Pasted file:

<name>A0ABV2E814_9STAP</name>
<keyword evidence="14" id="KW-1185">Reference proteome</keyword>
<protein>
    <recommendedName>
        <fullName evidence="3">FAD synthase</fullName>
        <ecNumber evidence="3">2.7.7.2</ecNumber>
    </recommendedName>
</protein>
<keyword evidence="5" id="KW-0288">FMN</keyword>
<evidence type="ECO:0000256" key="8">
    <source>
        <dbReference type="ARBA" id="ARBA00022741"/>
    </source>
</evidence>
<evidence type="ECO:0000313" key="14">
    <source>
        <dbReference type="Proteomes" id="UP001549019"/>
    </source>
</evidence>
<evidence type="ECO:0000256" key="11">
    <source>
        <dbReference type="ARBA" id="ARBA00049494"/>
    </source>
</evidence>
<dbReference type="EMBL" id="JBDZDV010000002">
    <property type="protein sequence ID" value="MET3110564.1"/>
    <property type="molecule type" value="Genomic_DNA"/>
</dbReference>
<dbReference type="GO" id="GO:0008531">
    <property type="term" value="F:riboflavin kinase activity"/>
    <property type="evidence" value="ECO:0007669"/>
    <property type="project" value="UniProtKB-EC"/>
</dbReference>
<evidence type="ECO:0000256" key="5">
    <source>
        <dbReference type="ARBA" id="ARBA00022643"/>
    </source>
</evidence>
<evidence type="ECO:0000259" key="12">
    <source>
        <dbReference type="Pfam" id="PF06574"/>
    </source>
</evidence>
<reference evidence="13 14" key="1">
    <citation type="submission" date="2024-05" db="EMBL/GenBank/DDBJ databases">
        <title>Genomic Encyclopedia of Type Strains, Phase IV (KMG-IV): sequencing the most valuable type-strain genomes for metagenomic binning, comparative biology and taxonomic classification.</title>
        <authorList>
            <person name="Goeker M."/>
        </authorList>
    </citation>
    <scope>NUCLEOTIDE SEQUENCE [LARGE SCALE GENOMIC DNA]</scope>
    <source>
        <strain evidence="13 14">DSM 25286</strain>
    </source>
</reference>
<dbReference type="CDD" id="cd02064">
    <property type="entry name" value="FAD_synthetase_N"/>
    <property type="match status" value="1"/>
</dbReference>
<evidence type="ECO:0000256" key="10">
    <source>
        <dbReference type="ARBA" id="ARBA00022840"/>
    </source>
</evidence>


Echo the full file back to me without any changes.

<name>A0ABV2E814_9STAP</name>
<keyword evidence="14" id="KW-1185">Reference proteome</keyword>
<protein>
    <recommendedName>
        <fullName evidence="3">FAD synthase</fullName>
        <ecNumber evidence="3">2.7.7.2</ecNumber>
    </recommendedName>
</protein>
<keyword evidence="5" id="KW-0288">FMN</keyword>
<evidence type="ECO:0000256" key="8">
    <source>
        <dbReference type="ARBA" id="ARBA00022741"/>
    </source>
</evidence>
<evidence type="ECO:0000313" key="14">
    <source>
        <dbReference type="Proteomes" id="UP001549019"/>
    </source>
</evidence>
<evidence type="ECO:0000256" key="11">
    <source>
        <dbReference type="ARBA" id="ARBA00049494"/>
    </source>
</evidence>
<dbReference type="EMBL" id="JBDZDV010000002">
    <property type="protein sequence ID" value="MET3110564.1"/>
    <property type="molecule type" value="Genomic_DNA"/>
</dbReference>
<dbReference type="GO" id="GO:0008531">
    <property type="term" value="F:riboflavin kinase activity"/>
    <property type="evidence" value="ECO:0007669"/>
    <property type="project" value="UniProtKB-EC"/>
</dbReference>
<evidence type="ECO:0000256" key="5">
    <source>
        <dbReference type="ARBA" id="ARBA00022643"/>
    </source>
</evidence>
<evidence type="ECO:0000259" key="12">
    <source>
        <dbReference type="Pfam" id="PF06574"/>
    </source>
</evidence>
<reference evidence="13 14" key="1">
    <citation type="submission" date="2024-05" db="EMBL/GenBank/DDBJ databases">
        <title>Genomic Encyclopedia of Type Strains, Phase IV (KMG-IV): sequencing the most valuable type-strain genomes for metagenomic binning, comparative biology and taxonomic classification.</title>
        <authorList>
            <person name="Goeker M."/>
        </authorList>
    </citation>
    <scope>NUCLEOTIDE SEQUENCE [LARGE SCALE GENOMIC DNA]</scope>
    <source>
        <strain evidence="13 14">DSM 25286</strain>
    </source>
</reference>
<dbReference type="CDD" id="cd02064">
    <property type="entry name" value="FAD_synthetase_N"/>
    <property type="match status" value="1"/>
</dbReference>
<evidence type="ECO:0000256" key="10">
    <source>
        <dbReference type="ARBA" id="ARBA00022840"/>
    </source>
</evidence>